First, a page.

NEW YORK – Add Debra Messing to the list of impossibly young women who have pretended to be in love with Woody Allen on the big screen.
She and Téa Leoni are Woody's latest prey in Hollywood Endings, a movie-within-a-movie spoof of Tinsletown. Messing can probably land bigger movie roles since her television series Will & Grace has become one of the hottest things on NBC. However, she seems happier with smaller parts in pictures like The Mothman Prophecies and the latest from the auteur Allen.
We sat down in a Manhattan hotel recently and talked about the glee actors seem to feel in Allen movies.
Bill McCuddy: William Hurt leaned over to someone in the middle of [shooting the Woody Allen movie] Alice and said, 'We're in a Woody.'
Debra Messing: (Laughs) Yes.
McCuddy: And that encapsulated how actors feel?
McCuddy: When you got the call what happened?
Messing: Oh, I nearly got into a car accident. I got the call while I was in the car and driving in Los Angeles. I didn't even know I was being discussed for this film. I was driving and I was informed that 'you have been offered a role in the Woody Allen film, and [you would] play his girlfriend.' I screamed at the top of my lungs. It was so visceral. I was so just overjoyed that I literally almost got into an accident! I was so excited. I mean, this is my second time around with him [the first was a small part in Celebrity], but this is the first time that [I'd be] acting with him, to play his girlfriend. I grew up watching his films — and he is a master.
McCuddy: That first Friday...
McCuddy: ....everybody would get there early to stand in line.
Messing: I mean it's like he's just, just amazing — an amazing filmmaker. It's always been a dream of mine to work with him, and I told him at the end of the shoot. He said, 'We'll do this again,' and I was like, 'I want to be one of your journeymen' — one of those actors who you see...
McCuddy: In his 'kitchen cabinet' of people he constantly....
Messing: Yep. Anytime. Anywhere. Yeah.
McCuddy: One of the life-imitating-art moments in this movie is — because when you work on a Woody Allen film you only get your part of the script — you're constantly in the movie-within-the-movie saying, 'Am I still in the movie?'
Messing: (Giggling) Yeah.
McCuddy: And that must have been what it was like when you got the real script. You're like, 'Ok, I'm on this page, and this page.'
Messing: I had no idea what the movie was about, until I saw it. I had no...
McCuddy: Does that work?
Messing: At first I thought this is impossible — how is this gonna work? I think it does. I think there is actual, actual genius to the whole thing because ...
McCuddy: Would you want to get a Will & Grace script each week that just had your lines in it?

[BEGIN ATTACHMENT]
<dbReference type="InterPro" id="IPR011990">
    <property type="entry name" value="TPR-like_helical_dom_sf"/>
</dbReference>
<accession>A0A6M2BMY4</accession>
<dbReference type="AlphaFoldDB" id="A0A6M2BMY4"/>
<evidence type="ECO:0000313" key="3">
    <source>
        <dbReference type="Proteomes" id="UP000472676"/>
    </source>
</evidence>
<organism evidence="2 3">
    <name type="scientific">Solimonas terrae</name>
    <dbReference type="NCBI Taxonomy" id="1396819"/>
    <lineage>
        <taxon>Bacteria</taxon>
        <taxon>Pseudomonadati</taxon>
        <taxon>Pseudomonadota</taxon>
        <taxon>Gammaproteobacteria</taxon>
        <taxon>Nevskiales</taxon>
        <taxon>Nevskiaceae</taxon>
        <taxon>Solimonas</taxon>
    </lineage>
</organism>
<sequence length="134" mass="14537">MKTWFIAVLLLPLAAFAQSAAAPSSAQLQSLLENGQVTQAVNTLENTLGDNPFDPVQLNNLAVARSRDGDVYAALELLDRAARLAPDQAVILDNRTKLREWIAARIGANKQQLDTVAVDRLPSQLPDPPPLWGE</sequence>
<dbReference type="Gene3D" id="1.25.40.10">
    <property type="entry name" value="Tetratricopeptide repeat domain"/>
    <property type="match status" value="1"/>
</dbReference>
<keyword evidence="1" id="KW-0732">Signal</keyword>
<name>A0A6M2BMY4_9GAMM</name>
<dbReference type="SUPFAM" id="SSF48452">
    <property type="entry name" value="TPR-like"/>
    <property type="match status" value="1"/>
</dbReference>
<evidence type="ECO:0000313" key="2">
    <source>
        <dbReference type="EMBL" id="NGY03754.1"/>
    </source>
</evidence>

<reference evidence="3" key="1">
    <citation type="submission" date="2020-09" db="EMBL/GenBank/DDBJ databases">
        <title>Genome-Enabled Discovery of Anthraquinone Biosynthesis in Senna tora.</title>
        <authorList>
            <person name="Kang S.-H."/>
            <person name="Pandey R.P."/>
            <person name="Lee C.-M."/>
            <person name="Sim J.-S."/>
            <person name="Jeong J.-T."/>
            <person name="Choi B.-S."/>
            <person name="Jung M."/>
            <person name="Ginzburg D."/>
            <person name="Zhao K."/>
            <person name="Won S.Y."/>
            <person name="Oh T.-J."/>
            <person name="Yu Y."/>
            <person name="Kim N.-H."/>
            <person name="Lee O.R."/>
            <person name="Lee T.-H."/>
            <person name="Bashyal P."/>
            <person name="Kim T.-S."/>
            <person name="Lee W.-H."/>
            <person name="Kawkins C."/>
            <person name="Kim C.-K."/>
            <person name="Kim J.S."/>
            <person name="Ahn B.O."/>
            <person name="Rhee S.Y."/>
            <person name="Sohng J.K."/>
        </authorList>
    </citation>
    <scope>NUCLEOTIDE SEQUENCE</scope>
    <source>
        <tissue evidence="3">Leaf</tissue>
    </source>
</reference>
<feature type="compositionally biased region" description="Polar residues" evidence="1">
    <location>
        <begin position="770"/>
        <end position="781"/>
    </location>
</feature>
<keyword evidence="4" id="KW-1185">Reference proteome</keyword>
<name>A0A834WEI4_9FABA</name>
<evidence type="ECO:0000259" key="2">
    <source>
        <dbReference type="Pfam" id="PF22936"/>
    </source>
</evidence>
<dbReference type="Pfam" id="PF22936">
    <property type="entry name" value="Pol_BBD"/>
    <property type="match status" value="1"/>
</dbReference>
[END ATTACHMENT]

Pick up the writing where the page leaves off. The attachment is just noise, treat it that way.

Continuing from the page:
Messing: Well that's different because it's a television show. I think ultimately the reason he does it is [because] he trusts you, that you ultimately know more about this character than he does. I don't know why he thinks that way, but he does. Also, he only gives you what you need to know, because then you're not going to make any creative choices or judgments about your character or about the whole storyline.
McCuddy: You're not going to 'act' with him the way he is in the rest of the movie, only the way he is in your scene.
Messing: Yeah, I mean I didn't know that he was blind in the scene that I'm acting. I come home from the spa and I find out, in the scene, that we're broken up and he is blind. I had no idea. He never told me — the transport guy told me afterwards. And, I thought that it's genius because there was no faking — I really didn't know that he was blind. It was amazing.
McCuddy: What has Will & Grace done to open up the lines of communication between the straight world and the gay world?
Messing: Oh gosh, that's not for me to say quantifiably, but I can only say that, from my experience, so many people have said to me, 'I've come out and we use this [show] as a healing tool. I watch this TV show with my mother and my father.'
McCuddy: You think middle America embraces gay America more now?
Messing: Yes, yes I do. I mean, I've had people in airports come up and tell me that it's the first gay character, or people, or anything, that they have ever encountered. [They say that] they refused to watch the show [at first], and now they laugh all the time at the gay characters and at the gay jokes. I think that humor is a healer, and it is a privilege to be a part of something that has had some effect.
'Hollywood Endings' opens Friday May 3, 2002.